In addition, the 19% bracket has been calculated as $37,000 less $18,200. Should this instead be calculated as $37,000 less the $10,000 earned as a working holiday maker?

 

The 32.5% bracket has been calculated as $80,000 less the $18,200 taxed at 19%, less the $8,200 tax-free threshold, less the $10,000 working holiday maker income.

 

Thank you

Community Support

Replies 4

Hiya @Taxes12345,

 

What Ari was trying to say, is your part year tax free threshhold is determined by the amount of time you were a resident for tax purposes. Not based on any income earned. It applies to income earned as a resident for tax purposes. I can understand how you have come to the calculations you have made, but the throught process to get there is incorrect. Your WHM (Whorking Holiday Maker) income is seperate to income earned as a resident and one does nto effect the other.

Newbie

Replies 3

Hi Steph,

 

Thank you for your response.

 

I believe that when using the online forms, the amount recorded as working holiday maker income is automatically deducted from my tax free threshold. Could you please confirm whether this is correct or rather an error with the system?

 

Based on your response (and using the example figures in my initial calculation) could you please confirm that the following methodolgy appears correct (assuming I qualify for the full tax free threshold - which I believe I do given I arrived in July):

 

 IncomeRatePayable
Tax free threshold 18,2000.0%-
19% bracket 18,80019.0%3,572
32.5% bracket 33,00032.5%10,725
WHV @ 15% 10,00015.0%1,500
Total 80,00019.7%15,797

 

*Acknowledging that this does not include medicare levy / other credits / offsets

 

Thanks for your help

 

 

Community Support

Replies 2

Hi @Taxes12345,

 

Working Holiday Maker income earned under a working holiday maker visa will always be taxed at working holiday maker rates (15% for the first $37,000), then taxed at ordinary rates.

 

The working holiday maker tax rate is different to the tax rate for Australian residents.

 

The working holiday maker tax rate is 15% until you earn $37,000.

 

Australian resident taxpayers get the first $18,200 tax free (known as the tax-free threshold), and then pay 19% until they earn $37,000.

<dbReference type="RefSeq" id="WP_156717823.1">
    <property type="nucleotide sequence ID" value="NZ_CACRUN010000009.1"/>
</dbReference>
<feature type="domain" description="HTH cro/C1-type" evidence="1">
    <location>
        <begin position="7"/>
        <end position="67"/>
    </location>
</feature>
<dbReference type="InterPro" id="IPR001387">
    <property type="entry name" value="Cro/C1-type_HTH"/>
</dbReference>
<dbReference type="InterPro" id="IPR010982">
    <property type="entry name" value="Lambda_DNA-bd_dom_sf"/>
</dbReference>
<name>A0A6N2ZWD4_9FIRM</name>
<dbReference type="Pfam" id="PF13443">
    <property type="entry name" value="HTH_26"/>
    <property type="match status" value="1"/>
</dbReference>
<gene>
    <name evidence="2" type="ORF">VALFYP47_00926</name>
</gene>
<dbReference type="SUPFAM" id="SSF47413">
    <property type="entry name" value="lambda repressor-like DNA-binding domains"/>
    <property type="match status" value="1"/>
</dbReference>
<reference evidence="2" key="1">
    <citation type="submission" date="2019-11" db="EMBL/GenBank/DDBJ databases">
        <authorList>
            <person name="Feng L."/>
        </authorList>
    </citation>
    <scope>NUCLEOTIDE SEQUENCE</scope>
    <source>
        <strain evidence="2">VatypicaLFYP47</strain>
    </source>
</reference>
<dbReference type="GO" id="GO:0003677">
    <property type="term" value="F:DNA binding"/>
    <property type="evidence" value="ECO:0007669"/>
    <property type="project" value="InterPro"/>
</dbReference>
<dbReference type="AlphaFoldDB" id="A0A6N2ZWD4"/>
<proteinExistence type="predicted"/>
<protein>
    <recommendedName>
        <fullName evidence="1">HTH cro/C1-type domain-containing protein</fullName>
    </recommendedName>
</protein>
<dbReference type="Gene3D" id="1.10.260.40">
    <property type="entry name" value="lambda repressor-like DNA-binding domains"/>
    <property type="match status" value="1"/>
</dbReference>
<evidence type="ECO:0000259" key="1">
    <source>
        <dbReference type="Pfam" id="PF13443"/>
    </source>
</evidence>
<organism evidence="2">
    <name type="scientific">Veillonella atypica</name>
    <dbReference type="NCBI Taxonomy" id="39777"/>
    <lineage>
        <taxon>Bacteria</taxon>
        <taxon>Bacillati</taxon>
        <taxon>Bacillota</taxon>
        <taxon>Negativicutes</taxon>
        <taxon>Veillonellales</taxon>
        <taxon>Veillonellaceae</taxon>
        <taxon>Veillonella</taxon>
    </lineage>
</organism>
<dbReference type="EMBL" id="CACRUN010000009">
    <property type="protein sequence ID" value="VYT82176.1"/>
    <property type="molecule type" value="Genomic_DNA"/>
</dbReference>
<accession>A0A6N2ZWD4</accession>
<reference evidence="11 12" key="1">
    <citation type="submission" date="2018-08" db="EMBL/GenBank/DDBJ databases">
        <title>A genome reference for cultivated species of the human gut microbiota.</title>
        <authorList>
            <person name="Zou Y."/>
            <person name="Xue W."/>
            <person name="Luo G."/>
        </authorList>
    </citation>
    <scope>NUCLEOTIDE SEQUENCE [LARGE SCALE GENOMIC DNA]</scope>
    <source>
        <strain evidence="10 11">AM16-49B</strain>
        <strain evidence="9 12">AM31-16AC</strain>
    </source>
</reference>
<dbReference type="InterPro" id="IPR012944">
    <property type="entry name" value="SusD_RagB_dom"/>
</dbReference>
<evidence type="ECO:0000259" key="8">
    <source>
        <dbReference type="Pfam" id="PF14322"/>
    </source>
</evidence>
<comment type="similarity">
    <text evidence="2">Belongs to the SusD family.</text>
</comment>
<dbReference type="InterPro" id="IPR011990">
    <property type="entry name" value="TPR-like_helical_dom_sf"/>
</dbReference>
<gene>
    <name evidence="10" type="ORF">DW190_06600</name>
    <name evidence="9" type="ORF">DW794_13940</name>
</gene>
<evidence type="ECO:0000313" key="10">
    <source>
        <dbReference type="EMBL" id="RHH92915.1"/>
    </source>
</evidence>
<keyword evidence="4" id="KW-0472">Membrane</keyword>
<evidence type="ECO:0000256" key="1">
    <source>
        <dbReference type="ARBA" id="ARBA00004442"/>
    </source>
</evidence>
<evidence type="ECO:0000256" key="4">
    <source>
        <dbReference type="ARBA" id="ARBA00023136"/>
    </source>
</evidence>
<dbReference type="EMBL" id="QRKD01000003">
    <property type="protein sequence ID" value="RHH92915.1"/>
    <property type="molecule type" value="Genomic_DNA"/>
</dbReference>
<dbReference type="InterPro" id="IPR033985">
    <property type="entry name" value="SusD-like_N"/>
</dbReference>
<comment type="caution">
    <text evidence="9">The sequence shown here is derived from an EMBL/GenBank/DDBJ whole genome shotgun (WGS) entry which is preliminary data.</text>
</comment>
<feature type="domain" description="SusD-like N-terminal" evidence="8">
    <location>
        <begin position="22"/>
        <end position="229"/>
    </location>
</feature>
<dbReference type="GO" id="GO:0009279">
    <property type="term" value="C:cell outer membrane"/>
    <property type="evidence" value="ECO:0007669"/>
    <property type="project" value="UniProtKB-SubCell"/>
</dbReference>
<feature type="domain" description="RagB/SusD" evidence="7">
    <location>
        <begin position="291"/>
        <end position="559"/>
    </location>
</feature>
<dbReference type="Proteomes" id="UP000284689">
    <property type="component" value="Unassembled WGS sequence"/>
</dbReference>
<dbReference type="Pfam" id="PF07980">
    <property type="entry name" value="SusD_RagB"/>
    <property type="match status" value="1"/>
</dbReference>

Our individual income tax rate page shows the most up-to-date rates and thresholds, including those above $37,000.

 

Australian residents, foreign residents and working holiday makers pay the same tax rates on income over $37,000.

Newbie

Replies 1

Hi Blake,

 

Thank you for your response but I'm afraid it still does not address my specific queries. Are you able to offer some further advice on the following please:

 

1. When using the online forms, the amount recorded as working holiday maker income is automatically deducted from my tax free threshold. Could you please confirm whether this is correct or rather an error with the system?

 

2. Could you please confirm that the following methodolgy appears correct (assuming I qualify for the full tax free threshold - which I believe I do given I became a resident in late July 2019 and assuming that $10k was earned as a working holiday maker in July prior to becoming a resident):

 

 IncomeRatePayable
Tax free threshold 18,2000.0%-
19% bracket 18,80019.0%3,572
32.5% bracket 33,00032.5%10,725
WHV @ 15% 10,00015.0%1,500
Total 80,00019.7%15,797

 

*Acknowledging that this does not include medicare levy / other credits / offsets

 

Thanks

Community Support

Replies 0

Hello @Taxes12345

 

Thank you for your patience.

 

To answer your original question, you are correct that the $10,000 of working holiday maker income is deducted before calculating the tax free threshold as working holiday income is taxed at 15%.

 

The tax free threshold would only apply to the income above $10,000 that was not considered working holiday income. Your original example would be correct in that the most tax free threshold you would be eligible for would be $8,200 ($18,200 - $10,000) provided you were a full year resident.

 

Hope this answers your question Smiley Happy